The use of DNA as a unique piece of evidence did not start until 1984, by a scientist known as Alec Jeffreys. It did not make its mark in the United States until at least the late 1980’s, when the FBI invested many resources in exploring the use of DNA as a form of criminal evidence which could be presented in a court of law.
As a result of this massive effort, one of the world’s largest databases was born. Today it is known as the Combined DNA System, or CODIS for short. This database is now used by law enforcement agencies at all levels throughout the United States, as well as internationally. By 2012, CODIS held the DNA records of more than 1.2 million individuals, primarily those of criminals, suspects, and illegal immigrants.
At the present time, DNA is only used for forensic purposes, often collected as a means of latent evidence. It can only be used for identification purposes, not for verification applications, due to the time (four to five hours) required to process the raw data that is collected.
But due to the uniqueness and richness of the data that DNA possesses, there is a strong interest in using it as a potential biometric technology. The use of DNA makes strict use of the patterns which are found in deoxyribonucleic acid, which is located in the cell nucleus of all living beings, no matter how large or how small.
DNA Recognition: How It Works
DNA profiling makes use of the common, repetitive patterns of the four base pairs, which are Adenine (A), Cytosine (C), Guanine (G), and Thymine (T). It should be noted that DNA profiling occurs in the uncoded portion of the DNA sequence, which is simply known as the uncoded DNA, for which there is no identified function. A base pair pattern can look like this: AGCCTTCAGTA.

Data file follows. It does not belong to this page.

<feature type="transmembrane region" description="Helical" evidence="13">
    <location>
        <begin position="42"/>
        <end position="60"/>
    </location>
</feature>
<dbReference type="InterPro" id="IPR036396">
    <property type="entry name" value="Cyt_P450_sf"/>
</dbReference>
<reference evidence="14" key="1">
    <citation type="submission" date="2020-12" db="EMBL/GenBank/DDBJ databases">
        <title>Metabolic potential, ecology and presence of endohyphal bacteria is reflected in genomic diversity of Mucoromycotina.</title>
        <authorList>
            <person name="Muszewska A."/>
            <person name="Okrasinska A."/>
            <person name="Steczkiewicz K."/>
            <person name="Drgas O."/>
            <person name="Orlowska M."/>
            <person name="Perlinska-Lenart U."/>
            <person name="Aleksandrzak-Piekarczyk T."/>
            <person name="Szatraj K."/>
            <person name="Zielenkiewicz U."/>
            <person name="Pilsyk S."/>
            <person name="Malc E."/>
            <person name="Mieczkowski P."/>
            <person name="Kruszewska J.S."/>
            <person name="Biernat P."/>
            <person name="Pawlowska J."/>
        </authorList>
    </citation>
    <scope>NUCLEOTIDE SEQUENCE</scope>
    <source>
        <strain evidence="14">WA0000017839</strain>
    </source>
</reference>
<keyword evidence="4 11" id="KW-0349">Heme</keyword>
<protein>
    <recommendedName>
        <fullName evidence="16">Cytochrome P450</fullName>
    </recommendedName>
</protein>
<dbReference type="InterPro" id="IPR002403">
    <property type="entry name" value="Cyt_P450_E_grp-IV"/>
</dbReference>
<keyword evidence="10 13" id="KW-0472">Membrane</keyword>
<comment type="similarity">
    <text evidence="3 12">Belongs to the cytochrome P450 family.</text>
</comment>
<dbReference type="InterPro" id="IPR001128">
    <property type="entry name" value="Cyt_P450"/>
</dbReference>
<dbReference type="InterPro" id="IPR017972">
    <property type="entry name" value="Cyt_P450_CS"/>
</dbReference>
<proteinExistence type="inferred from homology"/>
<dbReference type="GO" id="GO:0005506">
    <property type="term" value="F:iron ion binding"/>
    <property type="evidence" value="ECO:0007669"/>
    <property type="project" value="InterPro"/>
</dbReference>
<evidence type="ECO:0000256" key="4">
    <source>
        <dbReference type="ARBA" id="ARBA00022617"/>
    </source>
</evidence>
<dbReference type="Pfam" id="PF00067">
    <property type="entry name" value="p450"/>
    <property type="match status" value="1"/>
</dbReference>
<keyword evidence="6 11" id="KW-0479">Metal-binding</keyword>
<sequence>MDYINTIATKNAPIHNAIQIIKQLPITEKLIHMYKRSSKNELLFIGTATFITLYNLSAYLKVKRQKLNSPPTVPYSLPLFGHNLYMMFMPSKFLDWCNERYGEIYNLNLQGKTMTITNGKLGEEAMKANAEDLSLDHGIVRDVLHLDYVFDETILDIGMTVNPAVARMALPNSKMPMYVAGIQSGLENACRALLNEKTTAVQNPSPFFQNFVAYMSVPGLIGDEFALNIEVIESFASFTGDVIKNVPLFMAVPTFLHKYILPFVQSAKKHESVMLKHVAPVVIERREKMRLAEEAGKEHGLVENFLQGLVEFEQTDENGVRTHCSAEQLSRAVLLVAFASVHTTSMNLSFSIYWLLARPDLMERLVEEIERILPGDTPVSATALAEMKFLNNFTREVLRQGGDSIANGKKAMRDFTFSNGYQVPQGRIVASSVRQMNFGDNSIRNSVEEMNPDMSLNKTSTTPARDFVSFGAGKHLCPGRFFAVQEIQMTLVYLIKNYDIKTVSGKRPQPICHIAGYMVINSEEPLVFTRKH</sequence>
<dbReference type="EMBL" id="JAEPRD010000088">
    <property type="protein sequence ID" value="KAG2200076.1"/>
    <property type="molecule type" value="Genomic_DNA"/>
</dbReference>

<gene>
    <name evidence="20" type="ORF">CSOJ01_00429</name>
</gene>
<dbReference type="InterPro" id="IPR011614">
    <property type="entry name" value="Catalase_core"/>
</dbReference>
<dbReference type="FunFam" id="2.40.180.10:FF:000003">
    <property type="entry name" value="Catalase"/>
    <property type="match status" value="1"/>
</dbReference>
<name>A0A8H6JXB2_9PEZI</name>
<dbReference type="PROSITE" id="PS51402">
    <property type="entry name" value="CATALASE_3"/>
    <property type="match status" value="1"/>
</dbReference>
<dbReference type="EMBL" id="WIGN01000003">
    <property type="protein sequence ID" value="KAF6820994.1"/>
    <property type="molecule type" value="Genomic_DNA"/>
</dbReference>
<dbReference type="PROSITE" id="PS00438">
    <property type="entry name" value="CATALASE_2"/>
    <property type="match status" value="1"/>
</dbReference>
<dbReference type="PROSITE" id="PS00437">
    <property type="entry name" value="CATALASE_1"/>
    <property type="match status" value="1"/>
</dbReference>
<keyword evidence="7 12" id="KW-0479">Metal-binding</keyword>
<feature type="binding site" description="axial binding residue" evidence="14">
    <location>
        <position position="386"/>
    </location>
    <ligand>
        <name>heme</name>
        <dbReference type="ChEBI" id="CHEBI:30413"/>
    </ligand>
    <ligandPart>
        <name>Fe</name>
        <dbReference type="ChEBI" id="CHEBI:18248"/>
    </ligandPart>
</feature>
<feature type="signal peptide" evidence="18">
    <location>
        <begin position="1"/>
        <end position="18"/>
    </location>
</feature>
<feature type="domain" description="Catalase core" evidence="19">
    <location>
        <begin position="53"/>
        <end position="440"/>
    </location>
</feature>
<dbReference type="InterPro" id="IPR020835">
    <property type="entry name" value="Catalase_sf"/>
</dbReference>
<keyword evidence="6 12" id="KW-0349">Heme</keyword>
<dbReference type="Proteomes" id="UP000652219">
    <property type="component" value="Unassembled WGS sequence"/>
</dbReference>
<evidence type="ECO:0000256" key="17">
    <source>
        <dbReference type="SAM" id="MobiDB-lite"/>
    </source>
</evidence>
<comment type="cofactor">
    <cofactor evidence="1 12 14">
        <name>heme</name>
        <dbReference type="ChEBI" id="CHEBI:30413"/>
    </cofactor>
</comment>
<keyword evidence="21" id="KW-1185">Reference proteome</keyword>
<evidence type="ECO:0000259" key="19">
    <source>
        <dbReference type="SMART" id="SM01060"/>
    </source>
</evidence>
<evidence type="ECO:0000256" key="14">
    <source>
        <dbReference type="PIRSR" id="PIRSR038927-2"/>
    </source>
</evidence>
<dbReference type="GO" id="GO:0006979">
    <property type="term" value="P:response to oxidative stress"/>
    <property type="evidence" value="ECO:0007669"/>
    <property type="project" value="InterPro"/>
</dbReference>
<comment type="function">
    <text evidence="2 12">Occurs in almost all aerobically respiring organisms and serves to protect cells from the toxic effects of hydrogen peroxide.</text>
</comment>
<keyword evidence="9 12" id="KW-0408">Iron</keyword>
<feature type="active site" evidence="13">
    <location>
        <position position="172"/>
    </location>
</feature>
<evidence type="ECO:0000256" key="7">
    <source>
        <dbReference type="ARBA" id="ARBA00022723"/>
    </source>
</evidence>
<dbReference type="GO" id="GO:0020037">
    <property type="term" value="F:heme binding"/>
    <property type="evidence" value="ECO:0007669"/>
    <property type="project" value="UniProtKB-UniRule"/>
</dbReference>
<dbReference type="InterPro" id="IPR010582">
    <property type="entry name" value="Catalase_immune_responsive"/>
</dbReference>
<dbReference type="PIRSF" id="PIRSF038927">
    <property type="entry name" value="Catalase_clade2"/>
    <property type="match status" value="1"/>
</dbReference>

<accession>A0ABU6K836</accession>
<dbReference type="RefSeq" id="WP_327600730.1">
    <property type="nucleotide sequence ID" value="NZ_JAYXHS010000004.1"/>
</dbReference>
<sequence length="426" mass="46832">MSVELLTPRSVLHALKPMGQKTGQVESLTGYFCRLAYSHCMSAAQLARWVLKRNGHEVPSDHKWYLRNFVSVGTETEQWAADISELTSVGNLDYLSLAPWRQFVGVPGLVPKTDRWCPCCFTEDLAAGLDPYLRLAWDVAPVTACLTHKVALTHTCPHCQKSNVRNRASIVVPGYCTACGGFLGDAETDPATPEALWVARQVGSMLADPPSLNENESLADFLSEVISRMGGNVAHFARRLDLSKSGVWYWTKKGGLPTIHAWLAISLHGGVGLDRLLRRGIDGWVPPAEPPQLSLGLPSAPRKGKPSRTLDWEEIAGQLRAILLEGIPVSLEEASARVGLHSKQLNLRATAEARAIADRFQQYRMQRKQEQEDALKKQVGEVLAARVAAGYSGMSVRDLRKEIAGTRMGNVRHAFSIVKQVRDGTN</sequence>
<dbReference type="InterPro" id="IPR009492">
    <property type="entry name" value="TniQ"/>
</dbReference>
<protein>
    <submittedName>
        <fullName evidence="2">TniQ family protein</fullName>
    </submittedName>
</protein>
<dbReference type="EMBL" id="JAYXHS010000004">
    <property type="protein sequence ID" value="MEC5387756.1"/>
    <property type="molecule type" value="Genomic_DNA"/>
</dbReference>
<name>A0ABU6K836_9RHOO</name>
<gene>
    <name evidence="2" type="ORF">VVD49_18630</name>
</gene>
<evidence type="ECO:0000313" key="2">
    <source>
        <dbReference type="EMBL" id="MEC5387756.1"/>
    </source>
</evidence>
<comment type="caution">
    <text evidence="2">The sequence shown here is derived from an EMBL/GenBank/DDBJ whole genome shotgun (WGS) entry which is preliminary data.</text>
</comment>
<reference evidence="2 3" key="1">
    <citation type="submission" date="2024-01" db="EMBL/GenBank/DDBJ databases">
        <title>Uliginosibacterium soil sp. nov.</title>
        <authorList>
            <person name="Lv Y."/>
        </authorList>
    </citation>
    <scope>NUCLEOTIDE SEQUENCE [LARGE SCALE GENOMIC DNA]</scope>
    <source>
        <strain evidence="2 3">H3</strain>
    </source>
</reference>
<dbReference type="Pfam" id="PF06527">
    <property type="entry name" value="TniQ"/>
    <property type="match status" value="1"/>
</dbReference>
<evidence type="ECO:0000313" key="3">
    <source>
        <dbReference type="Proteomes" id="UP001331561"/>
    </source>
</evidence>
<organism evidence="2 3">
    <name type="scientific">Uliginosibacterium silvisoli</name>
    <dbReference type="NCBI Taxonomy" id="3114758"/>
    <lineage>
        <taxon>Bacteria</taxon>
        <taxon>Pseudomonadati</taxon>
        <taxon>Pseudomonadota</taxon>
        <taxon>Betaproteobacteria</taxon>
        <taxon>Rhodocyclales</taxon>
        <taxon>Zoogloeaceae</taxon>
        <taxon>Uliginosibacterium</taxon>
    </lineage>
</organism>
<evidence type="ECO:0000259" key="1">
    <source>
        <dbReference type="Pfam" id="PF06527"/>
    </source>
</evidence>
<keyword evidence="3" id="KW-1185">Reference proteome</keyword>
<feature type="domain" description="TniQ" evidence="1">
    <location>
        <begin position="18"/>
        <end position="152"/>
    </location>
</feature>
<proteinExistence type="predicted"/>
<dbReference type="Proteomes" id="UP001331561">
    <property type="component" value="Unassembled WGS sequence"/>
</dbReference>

This sequence is also known as a Short Tandem Repeat, or an STR for short. A unique STR exists when two or more base pairs appear in a certain and repetitive pattern, and also when this exact pattern is repeated close by in adjacent spots. It should be noted that the STR is typically anywhere from two to four nucleotide base letters, and even larger patterns, known as Variable Number Tandem Repeats, or VNTR for short, can contain up to eighty letters. This thus provides for a much higher degree of accuracy and probability. But this analysis can take up to days to complete, not just a matter of a few short hours.